From the next anchorage at Rio Negro, Darwin decided to go to Buenos Aires by land under the protection of the Spanish army, who had declared war on various Indian tribes. On this journey, he was able to observe the habits of the South American ostrich.

After a stop in Buenos Aires, Darwin set out for Santa Fe by means of a slow bullock wagon. He returned by boat down the Parana River to the seacoast and joined the Beagle at Montevideo. On an excursion inland from that seaport, Darwin observed herds of sheep that were watched only by dogs who had been brought up with the flocks. On the coast of Patagonia, a land where Spanish settlement was unsuccessful, Darwin observed the guanaco, or wild llama, which he found to be extremely wary but easily domesticated after capture. From Patagonia, the Beagle went to the Falkland Islands, where...

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The Voyage of the Beagle Bibliography (Critical Survey of Literature for Students)

Colley, Ann C. “Nostalgia and The Voyage of the Beagle.” In Nostalgia and Recollection in Victorian Culture. New York: St. Martin’s Press, 1998. Colley argues that The Voyage of the Beagle and works by other British Victorians emanated from their personal recollections and reflect their feelings of nostalgia.

Farrington, Benjamin. What Darwin Really Said. New York: Schocken Books, 1982. A basic elucidation and analysis of Darwin’s achievement, with a chapter devoted to discussion of Darwin’s composition of The Voyage of the Beagle.

Keynes, Richard Darwin, ed. Charles Darwin’s “Beagle” Diary. New York: Cambridge University Press, 1988. Provides the raw material that Darwin used for his narrative. Also includes a useful biographical glossary of persons referred to in the work and connected with it.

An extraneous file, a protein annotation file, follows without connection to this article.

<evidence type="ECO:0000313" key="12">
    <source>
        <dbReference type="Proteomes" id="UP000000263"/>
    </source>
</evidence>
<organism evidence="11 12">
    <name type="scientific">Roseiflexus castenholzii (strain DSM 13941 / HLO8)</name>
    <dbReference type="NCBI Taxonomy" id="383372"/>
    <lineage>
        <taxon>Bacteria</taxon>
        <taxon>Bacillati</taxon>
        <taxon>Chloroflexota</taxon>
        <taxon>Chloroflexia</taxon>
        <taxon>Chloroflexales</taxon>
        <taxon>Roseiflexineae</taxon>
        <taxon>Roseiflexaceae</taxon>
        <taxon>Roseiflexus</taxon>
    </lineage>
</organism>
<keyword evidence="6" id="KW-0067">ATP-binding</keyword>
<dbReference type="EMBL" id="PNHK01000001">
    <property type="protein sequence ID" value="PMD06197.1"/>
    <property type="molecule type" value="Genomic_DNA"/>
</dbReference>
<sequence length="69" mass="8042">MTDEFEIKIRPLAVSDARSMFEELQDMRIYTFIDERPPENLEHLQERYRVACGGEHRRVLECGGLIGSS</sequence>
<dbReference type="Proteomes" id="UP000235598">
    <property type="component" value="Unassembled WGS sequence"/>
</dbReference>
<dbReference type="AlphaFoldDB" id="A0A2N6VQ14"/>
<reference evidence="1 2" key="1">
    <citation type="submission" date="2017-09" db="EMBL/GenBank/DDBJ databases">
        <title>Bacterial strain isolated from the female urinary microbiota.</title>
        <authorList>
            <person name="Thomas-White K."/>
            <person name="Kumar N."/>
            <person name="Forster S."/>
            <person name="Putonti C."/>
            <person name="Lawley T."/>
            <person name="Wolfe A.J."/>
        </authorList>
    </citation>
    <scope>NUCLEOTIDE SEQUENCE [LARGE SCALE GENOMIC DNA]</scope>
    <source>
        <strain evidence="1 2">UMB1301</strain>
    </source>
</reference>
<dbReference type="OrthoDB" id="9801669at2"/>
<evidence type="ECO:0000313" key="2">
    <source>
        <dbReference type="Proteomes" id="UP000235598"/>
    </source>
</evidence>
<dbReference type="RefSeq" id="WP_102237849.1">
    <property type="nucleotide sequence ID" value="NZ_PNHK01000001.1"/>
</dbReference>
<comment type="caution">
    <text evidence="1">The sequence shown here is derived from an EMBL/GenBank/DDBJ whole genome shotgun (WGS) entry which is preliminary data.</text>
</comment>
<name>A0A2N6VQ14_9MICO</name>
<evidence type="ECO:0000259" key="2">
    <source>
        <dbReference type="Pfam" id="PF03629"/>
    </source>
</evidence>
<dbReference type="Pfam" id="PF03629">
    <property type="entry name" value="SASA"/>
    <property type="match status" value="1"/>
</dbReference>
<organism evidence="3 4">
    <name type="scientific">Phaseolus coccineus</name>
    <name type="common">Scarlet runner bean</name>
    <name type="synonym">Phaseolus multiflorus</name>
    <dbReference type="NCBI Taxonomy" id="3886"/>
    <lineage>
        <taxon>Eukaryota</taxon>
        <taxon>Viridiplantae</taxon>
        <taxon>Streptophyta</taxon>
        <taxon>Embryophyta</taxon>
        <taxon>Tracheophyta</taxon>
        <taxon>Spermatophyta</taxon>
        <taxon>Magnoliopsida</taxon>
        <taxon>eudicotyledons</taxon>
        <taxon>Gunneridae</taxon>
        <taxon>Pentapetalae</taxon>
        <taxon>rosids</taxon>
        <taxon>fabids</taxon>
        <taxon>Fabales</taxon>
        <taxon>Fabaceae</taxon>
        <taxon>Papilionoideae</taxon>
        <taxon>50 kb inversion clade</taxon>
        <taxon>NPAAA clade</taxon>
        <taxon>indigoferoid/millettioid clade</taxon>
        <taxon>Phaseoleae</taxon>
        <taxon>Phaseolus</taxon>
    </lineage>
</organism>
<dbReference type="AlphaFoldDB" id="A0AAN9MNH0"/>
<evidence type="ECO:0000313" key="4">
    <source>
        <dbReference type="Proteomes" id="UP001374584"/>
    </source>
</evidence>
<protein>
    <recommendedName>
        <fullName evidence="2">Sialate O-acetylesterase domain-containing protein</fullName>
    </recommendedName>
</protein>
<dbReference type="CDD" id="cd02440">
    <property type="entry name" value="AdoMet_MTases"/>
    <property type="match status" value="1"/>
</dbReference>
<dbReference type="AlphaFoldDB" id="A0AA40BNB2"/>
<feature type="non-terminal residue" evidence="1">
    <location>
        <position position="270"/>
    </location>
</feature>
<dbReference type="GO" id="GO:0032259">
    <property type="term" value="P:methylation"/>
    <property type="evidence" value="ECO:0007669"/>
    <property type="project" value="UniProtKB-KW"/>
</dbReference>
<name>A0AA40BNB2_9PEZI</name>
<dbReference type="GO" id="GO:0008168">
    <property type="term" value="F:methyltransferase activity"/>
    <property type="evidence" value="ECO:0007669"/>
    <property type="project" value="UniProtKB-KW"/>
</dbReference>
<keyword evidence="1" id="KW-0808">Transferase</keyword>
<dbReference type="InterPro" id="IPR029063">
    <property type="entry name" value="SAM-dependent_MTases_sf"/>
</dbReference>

Moorehead, Alan. Darwin and the “Beagle.” London: Hamish Hamilton, 1969. An illustrated and well-detailed introduction to the historical details of Darwin’s voyage, including information about his contemporaries and companions, where he went, and what he saw.

Nichols, Peter. Evolution’s Captain: The Tragic Fate of Robert FitzRoy, the Man Who Sailed Charles Darwin Around the World. London: Profile, 2003. Tells about the voyage from the perspective of FitzRoy, the ship’s captain, who spent five years circling the globe with Darwin. The voyage led to Darwin’s theories of natural selection—theories that horrified the religious FitzRoy and ultimately led to his suicide.

Porter, Duncan M. “The Beagle Collector and His Collections.” In The Darwinian Heritage, edited by David Kohn. Princeton, N.J.: Princeton University Press, 1985. A historical discussion of the notebooks Darwin kept on the voyage and of his intellectual preparation for accompanying the Beagle as the ship’s naturalist and for writing his work.

Sulloway, Frank J. “Darwin’s Early Intellectual Development: An Overview of the Beagle Voyage.” In The Darwinian Heritage, edited by David Kohn. Princeton, N.J.: Princeton University Press, 1985. A thorough, critical analysis of all the documents—including notebooks and sketches—from which Darwin composed his narrative.